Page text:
Haflich v. McLeod, No. 9:2009cv00161 - Document 100 (D. Mont. 2011)

Court Description: ORDER granting 87 Motion in Limine Signed by Jeremiah C. Lynch on 1/5/2011. (TXB, )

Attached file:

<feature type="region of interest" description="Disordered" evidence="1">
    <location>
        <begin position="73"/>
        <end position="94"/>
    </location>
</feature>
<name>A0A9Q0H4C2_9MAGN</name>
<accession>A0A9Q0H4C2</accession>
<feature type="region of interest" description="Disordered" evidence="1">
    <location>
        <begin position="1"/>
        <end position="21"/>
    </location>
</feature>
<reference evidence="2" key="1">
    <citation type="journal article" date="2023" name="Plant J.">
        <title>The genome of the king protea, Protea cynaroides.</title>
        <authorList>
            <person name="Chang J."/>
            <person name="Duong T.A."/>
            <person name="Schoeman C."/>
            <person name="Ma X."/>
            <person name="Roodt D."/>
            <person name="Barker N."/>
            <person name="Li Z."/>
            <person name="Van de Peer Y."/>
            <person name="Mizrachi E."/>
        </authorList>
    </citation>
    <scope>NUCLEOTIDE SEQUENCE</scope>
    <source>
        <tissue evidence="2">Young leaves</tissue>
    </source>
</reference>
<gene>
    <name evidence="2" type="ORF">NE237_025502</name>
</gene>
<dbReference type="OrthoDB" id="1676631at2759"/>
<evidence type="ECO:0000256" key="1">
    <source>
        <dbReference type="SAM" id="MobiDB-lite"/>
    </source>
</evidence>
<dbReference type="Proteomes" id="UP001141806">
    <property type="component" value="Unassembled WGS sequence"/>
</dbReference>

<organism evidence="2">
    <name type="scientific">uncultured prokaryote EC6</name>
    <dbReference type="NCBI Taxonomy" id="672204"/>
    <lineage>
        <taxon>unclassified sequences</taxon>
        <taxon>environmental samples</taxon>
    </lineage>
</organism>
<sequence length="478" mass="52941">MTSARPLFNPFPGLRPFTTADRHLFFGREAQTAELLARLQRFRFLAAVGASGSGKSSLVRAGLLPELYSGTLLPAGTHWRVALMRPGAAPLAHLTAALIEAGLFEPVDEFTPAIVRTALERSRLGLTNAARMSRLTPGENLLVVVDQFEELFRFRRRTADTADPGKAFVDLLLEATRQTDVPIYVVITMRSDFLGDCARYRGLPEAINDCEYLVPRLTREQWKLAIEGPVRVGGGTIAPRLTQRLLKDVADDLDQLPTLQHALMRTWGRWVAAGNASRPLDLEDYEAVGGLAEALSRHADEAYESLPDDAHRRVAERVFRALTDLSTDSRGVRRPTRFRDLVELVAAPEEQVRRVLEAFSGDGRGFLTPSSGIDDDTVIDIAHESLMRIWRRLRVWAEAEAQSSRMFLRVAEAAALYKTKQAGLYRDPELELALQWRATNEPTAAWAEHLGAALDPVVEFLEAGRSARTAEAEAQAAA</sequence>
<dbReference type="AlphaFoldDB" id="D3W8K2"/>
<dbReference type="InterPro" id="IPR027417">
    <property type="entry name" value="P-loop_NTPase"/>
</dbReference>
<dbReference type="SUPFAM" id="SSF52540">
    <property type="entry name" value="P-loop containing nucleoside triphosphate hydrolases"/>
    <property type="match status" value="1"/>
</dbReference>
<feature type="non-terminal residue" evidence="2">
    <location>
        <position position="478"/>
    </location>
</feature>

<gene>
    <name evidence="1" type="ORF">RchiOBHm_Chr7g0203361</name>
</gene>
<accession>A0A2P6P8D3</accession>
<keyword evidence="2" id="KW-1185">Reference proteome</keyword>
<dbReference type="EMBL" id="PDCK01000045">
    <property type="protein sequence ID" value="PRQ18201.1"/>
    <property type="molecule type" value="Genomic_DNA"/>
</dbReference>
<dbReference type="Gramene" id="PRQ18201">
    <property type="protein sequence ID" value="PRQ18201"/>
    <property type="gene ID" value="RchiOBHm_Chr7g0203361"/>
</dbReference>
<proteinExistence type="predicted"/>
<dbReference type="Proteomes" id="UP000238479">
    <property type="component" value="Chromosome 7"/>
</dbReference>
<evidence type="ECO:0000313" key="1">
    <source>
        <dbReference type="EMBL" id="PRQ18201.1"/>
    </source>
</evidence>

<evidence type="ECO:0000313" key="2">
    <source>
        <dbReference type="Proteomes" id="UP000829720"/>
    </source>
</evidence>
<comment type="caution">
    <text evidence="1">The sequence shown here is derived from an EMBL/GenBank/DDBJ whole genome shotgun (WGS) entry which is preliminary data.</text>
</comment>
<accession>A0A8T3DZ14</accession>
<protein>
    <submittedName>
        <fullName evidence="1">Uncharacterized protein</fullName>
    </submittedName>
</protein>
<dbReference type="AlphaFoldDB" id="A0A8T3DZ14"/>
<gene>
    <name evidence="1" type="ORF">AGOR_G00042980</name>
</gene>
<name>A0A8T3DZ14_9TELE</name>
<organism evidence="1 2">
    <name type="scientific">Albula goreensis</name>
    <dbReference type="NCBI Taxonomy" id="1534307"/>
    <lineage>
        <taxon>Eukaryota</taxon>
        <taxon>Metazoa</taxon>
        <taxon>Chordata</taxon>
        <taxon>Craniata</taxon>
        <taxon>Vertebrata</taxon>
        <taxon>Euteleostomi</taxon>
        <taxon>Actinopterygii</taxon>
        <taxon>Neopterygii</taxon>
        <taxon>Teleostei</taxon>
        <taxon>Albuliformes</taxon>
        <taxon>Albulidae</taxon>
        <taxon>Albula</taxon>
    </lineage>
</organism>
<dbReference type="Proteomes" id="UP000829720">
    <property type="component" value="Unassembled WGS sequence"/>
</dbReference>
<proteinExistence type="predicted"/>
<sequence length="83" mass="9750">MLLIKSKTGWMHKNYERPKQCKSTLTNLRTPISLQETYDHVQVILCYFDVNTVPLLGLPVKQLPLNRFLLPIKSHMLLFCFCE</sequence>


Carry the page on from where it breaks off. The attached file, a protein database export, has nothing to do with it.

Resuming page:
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Haflich v. McLeod Doc. 100 IN THE UNITED STATES DISTRICT COURT FOR THE DISTRICT OF MONTANA MISSOULA DIVISION _____________________________________________ ALFRED JOHN HAFLICH, CV 09-161-M-DWM-JCL Plaintiff, vs. ORDER OFFICER ROBERT MCLEOD, In his official and individual capacities, and THE CITY OF TROY POLICE DEPARTMENT, Defendants. _____________________________________________ Plaintiff Alfred Haflich prosecutes this action under 42 U.S.C. § 1983 against Defendant Robert McLeod, a police officer with the City of Troy, Montana. Haflich claims McLeod used unreasonable and excessive force to effect his arrest in violation of the Fourth Amendment of the United States Constitution. Haflich also seeks to impose Section 1983 liability directly against the City of Troy under Monell v. Dept. of Social Services, 436 U.S. 658 (1978). The City has moved in limine to preclude Haflich from presenting evidence, testimony, or statements during the course of trial relating to the following matters: (1) alleged prior acts of McLeod that do not pertain to the alleged use of -1- Dockets.Justia.com excessive force; (2) characterization of the use of an X 26 taser in “stun-drive” mode as an “intermediate” level of force; and (3) the purported ostracism of Haflich by the community of Troy emanating from his prosecution of this lawsuit.1 The Court turns to address each aspect of the City’s motion. A. McLeod’s Prior Conduct Haflich’s excessive force claim emanates from the undisputed fact that McLeod tased Haflich once in the ribcage with an X 26 taser in “stun-drive” mode. And the undisputed fact that at the time of the tasing, Haflich was seatbelted in the rear of McLeod’s patrol vehicle with his hands cuffed behind his back. To sustain his Monell claim against the City, Haflich must prove that McLeod’s alleged violation of his Fourth Amendment rights can be attributed to the enforcement of a City policy, practice, or decision of a final policymaker. Monell, 436 U.S. at 694. Haflich intends to satisfy the custom or policy element essential to liability under Monell by showing that the City had a longstanding practice or custom of remaining deliberately indifferent to McLeod’s use of excessive force against detainees. See Clouthier v. County of Contra Costa, 591 F.3d 1232, 1249 (9th Cir. The City also moved in limine with respect to evidence or argument regarding indemnity or insurance. Haflich concedes this aspect of the City’s motion is properly granted. 1 -2- 2010). Haflich intends to present evidence that on two separate occasions predating Haflich’s arrest, McLeod threatened to deploy a taser on detainees who presented neither a threat or risk of flight. The City does not challenge the admissibility of evidence pertaining to the two instances where McLeod purportedly threatened to deploy a taser. Rather, the City to seeks to preclude Haflich from presenting evidence or argument relating to other alleged acts of McLeod that did not involve the use of excessive force. The other disputed acts fall into two categories. The first relates to fellow officers’ concerns about McLeod’s emotional stability and general fitness as a police officer. The second category relates to the following alleged incidents, which Haflich characterizes as “taser-misconduct”: (1) shining a taser laser sight through a window and onto a woman; (2) shining a taser laser sight on individuals in a public parking lot; and (3) “bragging” about having deployed a taser on more people than any other local law enforcement officer. The City argues that evidence of these other alleged acts is not relevant to any issue presented for resolution in this case and is therefore inadmissable under Federal Rule of Evidence 402. Alternatively, the City argues that even if evidence of these other alleged acts is relevant, the evidence should be excluded under Federal Rule of Evidence 403 because any probative value the evidence may have -3- is substantially outweighed by the danger of unfair prejudice, confusion of the issues, and misleading the jury. Finally, the City argues evidence of these other alleged acts of McLeod constitutes impermissible character evidence under Federal Rule of Evidence 404. With respect to the first category of evidence, Haflich presents no argument in opposition and effectively concedes the City’s argument is well taken. Consequently, this aspect of the City’s motion is granted. Haflich is precluded from presenting evidence or statements relating to concerns of fellow officers about McLeod’s emotional stability or general fitness as a police officer, and any intra-departmental strife allegedly caused by McLeod. Turning to the taser-misconduct category of evidence, Haflich argues the evidence is admissible against the City because it constitutes direct evidence of the City’s deliberate indifference to Haflich’s excessive use of force in effecting seizures and against detainees. Haflich further argues evidence of tasermisconduct would be admissible against McLeod individually – explaining that “the evidence would be offered to show [McLeod’s] motive, plan, or intent, i.e., his improper affinity for Taser misconduct in part motivated” McLeod’s tasing of Haflich. Dkt. 93, at 3. Neither argument persuades the Court. Haflich’s Monell theory of liability against the City of Troy is grounded in -4- his contention that the City of Troy, through then mayor James Hammons, engaged in a longstanding custom of deliberate indifference to McLeod’s use of excessive force. The standard of “deliberate indifference” sufficient to impose liability on a municipality for acts of omission is only met when the need to act “is so obvious, and the inadequacy so likely to result in the violation of constitutional rights, that the policymakers of the city can reasonably be said to have been deliberately indifferent to the need.” Clouthier, 591 F.3d at 1249 (quoting City of Canton v. Terrace, 489 U.S. 378, 390 (1989). As this Court recently explained in resolution of the City’s motion for summary judgment, the information known to Hammons regarding the incident of McLeod shining a taser laser sight through the window of a building did not raise any issue concerning the use of excessive force by McLeod in effecting a seizure or against a detainee, and did not identify a plainly obvious need to take corrective action to prevent McLeod from using excessive force in effecting arrests. Dkt. 99, at 11-12. Additionally, the record reflects that Hammons did in fact reprimand McLeod with respect to the incident. Dkt. 99, at 12-13. Consequently, the incident is not relevant to the issue of whether or not the City, through Hammons, remained deliberately indifferent to McLeod’s excessive use of force to effect seizures and against detainees. -5- The same is true with respect to evidence relating to McLeod’s alleged shining of the taser on individuals in a public parking lot. This alleged incident, as acknowledged by Haflich, was expressly identified in the reprimand of Haflich by the Chief of Police – a reprimand which was upheld by Hammons. Dkt. 82-7. Finally, the Court finds that evidence of McLeod’s “bragging” about the use of a taser, standing alone, is not relevant to the issue of whether the City remained deliberately indifferent to McLeod’s actual use of excessive force. Even if the evidence were relevant, it would be properly excluded under Federal Rule of Evidence 403 because the probative value of the evidence – uncorroborated by evidence of McLeod’s actual use of a taser in the context of a specific seizure or detention – is substantially outweighed by the unfair prejudice the evidence would visit on the City.2 Haflich also argues evidence of the other acts of taser-misconduct is admissible against McLeod directly under Rule 404(b) because “his improper In analyzing an excessive use of force claim, a jury must determine whether an officer’s actions are “‘objectively reasonable’ in light of the facts and circumstances confronting [the officers].” Graham v. O’Connor, 490 U.S. 386, 396-97 (1989) (citations omitted). The reasonableness inquiry “requires careful attention to the facts and circumstances of each particular case, including the severity of the crime at issue, whether the suspect poses an immediate threat to the safety of the officers or others, and whether he is actively resisting arrest or attempting to evade arrest by flight.” Graham, 490 U.S. at 396. 2 -6- affinity for Taser misconduct in part motivated” McLeod’s tasing of Haflich.3 Federal Rule of Evidence 404(b) does not allow the introduction of “character evidence” in the form of other “crimes, wrongs, or acts...to show action in conformity therewith.” But, evidence of prior bad acts is admissible for other purposes including proof of intent, plan, motive, knowledge, and absence of mistake or accident. Id. As noted, Haflich’s entire, cursory argument is that the incidents of “taser misconduct” is admissible to show McLeod’s motive as “his improper affinity for taser misconduct in part motivated McLeod’s” tasing of Haflich. The City does not present a pointed argument addressing Haflich’s assertion that the referenced taser misconduct may properly be offered to establish McLeod’s motive in tasing Haflich. Rather, it retorts that the evidence is not relevant to any material issue, otherwise fails to satisfy the four-pronged test for admissibility of other acts evidence, see United States v. Blitz, 151 F.3d 1002, 1008 (9th Cir. 1998), and would properly be excluded under Rule 403. Haflich suggests, in passing, that the City is improperly raising a Rule 404(b) argument on behalf of McLeod. Haflich fails to cite, and the Court has not found, any authority suggesting that a co-defendant may not object to the improper introduction of character evidence against another co-defendant, where, as here, introduction of the evidence may prove prejudicial to the former co-defendant’s position. 3 -7- With respect to Haflich’s Section 1983 claim of excessive force, the other acts evidence would not be relevant to the issue of liability. The reasonableness of the use of force determination must be based upon whether the officer’s actions are objectively reasonable, without regard to the officer’s intent or motive.4 Graham, 490 U.S. at 397. Haflich does not present a specific argument that evidence of other tasermisconduct is relevant to his claim for punitive damages under Section 1983 or his state law claims for assault and battery. Haflich merely states that “[t]he acts of Taser misconduct and bragging about such conduct are similar to actually violating someone’s constitutional rights by using a taser against them while handcuffed, seat-belted, and locked in the back seat of a squad car.” Dkt. 93, at 34. The Court disagrees that the other taser misconduct identified by Haflich is sufficiently similar to Haflich’s claim of excessive force to warrant its admissibility under Rule 404(b). This aspect of the City’s motion is granted. While subjective motivation is generally immaterial, Graham does note that “evidence that the officer harbored ill-will” might properly be considered by the factfinder “in assessing the credibility of an officer’s account.” Grahame, 490 U.S. at 399 n. 12. Haflich does not argue or even suggest that McLeod harbored ill-will toward him. To the contrary, Haflich argues he had an affinity for tasering individuals. 4 -8- B. “X 26 Taser in Stun-Drive” as an “Intermediate Level of Force” The City seeks to preclude Haflich from characterizing – through testimony, evidence, or statements – the use of a taser in drive-stun mode as an intermediate level of force. Apparently Haflich intends to present expert opinion testimony that the use of an X 26 taser in drive-stun mode constitutes an intermediate level of force. The City contends that testimony to that effect would constitute an impermissible legal conclusion. Haflich counters by arguing that because tasers “cause excruciating pain, but are not deadly force,” allowing an opinion that the level of force is “intermediate” will be helpful to the jury. Before admitting expert testimony under Federal Rule of Evidence 702, the Court must be satisfied that the expert testimony will assist the factfinder in deciding the case. Consequently, unnecessary expert testimony may be excluded. See, Salem v. U.S. Lines Company, 370 U.S. 31, 35 (1962) (“expert testimony not only is unnecessary but indeed may be properly excluded in the discretion of the trial judge if all the primary facts can be accurately and intelligibly described to the jury, and if they, as men of common understanding, are as capable of comprehending the primary facts and of drawing correct conclusions from them”) (internal quotations omitted). The ultimate issue the jury will be asked to determine is whether McLeod -9- used unreasonable force against Haflich. The jury will need to concern itself only with the question of whether the force was reasonable or unreasonable. In reaching its determination, the jury will be assisted by a video recording of the incident. Thus, the jury, armed with the primary evidence, will be quite capable of comprehending the facts and drawing a correct conclusion from those facts as to whether or not the force used by McLeod was reasonable or unreasonable. Expert testimony attempting to quantify the level of force would, under the circumstances of this case, be both unnecessary and unhelpful. See e.g. Pena v. Leombruni, 200 F.3d 1031, 1034 (7th Cir. 1999) (holding that a jury is not assisted by expert testimony on what level of force is appropriate under the circumstances).5,6 This aspect of the City’s motion is properly granted. C. Community Ostracism The Court’s conclusion does not mean to say that Haflich is precluded from presenting expert scientific testimony relating to such things as the voltage delivered by the X 26 in stun-drive mode and the physiological effects of that voltage – testimony that may prove helpful. 5 It is worth noting that the Ninth Circuit has held – in the context of a qualified immunity analysis – that “the X 26 and similar devices when used in dart-mode constitute an intermediate, significant level of force.” Bryan v. MacPherson, — F.3d —, 2010 WL 4925422 *16 (9th Cir. 2010). The Ninth Circuit has also found, in contrast, that the quantum of force of the X 26 taser in stun-drive mode is less than intermediate. Brooks v. City of Seattle, 594 F.3d 1018, 1027-28 (9th Cir. 2010) (rehearing en banc granted by 623 F.3d 911 (9th Cir. Sep. 30, 2010)). 6 -10- Haflich claims he has suffered emotionally from being ostracized by the community of Troy for prosecuting this lawsuit. The City seeks to preclude Haflich from presenting argument at trial relating to this purported ostracism. Haflich resists the motion with the terse argument that “[e]vidence that McLeod has sought to surreptitiously undermine Haflich’s lawsuit and make him uncomfortable in the town in which he lives” is relevant and admissible to “McLeod’s malicious intent” in tasing him and the City’s policy of deliberate indifference to McLeod’s use of excessive force. Dkt. 93, at 6. Haflich fails to present a persuasive or compelling argument supported by pertinent authority. The community of Troy’s reaction to Haflich’s prosecution of this lawsuit is totally irrelevant to the issues presented for resolution in this lawsuit – it has no “tendency to make any fact that is consequence to the determination of the action more probable or less probable than it would be without the evidence.” Federal Rule of Evidence 401. This aspect of the City’s motion is properly granted. IT IS SO ORDERED DATED this 5th day of January, 2011 /s/ Jeremiah C. Lynch Jeremiah C. Lynch United States Magistrate Judge -11-